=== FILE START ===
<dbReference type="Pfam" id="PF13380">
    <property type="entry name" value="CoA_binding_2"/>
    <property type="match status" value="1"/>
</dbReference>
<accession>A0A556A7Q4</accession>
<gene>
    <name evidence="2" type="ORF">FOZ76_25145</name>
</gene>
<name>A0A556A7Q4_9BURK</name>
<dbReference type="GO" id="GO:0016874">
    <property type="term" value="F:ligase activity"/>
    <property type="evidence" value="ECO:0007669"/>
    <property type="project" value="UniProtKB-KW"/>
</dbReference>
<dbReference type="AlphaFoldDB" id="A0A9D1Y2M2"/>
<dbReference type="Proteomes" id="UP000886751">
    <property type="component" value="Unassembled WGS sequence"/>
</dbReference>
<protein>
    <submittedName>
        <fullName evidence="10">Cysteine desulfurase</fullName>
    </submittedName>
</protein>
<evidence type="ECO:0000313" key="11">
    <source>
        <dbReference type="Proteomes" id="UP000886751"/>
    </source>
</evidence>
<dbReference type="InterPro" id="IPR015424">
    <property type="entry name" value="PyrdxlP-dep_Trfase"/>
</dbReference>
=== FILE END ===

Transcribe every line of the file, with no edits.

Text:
<dbReference type="Pfam" id="PF13380">
    <property type="entry name" value="CoA_binding_2"/>
    <property type="match status" value="1"/>
</dbReference>
<accession>A0A556A7Q4</accession>
<gene>
    <name evidence="2" type="ORF">FOZ76_25145</name>
</gene>
<name>A0A556A7Q4_9BURK</name>
<dbReference type="GO" id="GO:0016874">
    <property type="term" value="F:ligase activity"/>
    <property type="evidence" value="ECO:0007669"/>
    <property type="project" value="UniProtKB-KW"/>
</dbReference>
<dbReference type="AlphaFoldDB" id="A0A9D1Y2M2"/>
<dbReference type="Proteomes" id="UP000886751">
    <property type="component" value="Unassembled WGS sequence"/>
</dbReference>
<protein>
    <submittedName>
        <fullName evidence="10">Cysteine desulfurase</fullName>
    </submittedName>
</protein>
<evidence type="ECO:0000313" key="11">
    <source>
        <dbReference type="Proteomes" id="UP000886751"/>
    </source>
</evidence>
<dbReference type="InterPro" id="IPR015424">
    <property type="entry name" value="PyrdxlP-dep_Trfase"/>
</dbReference>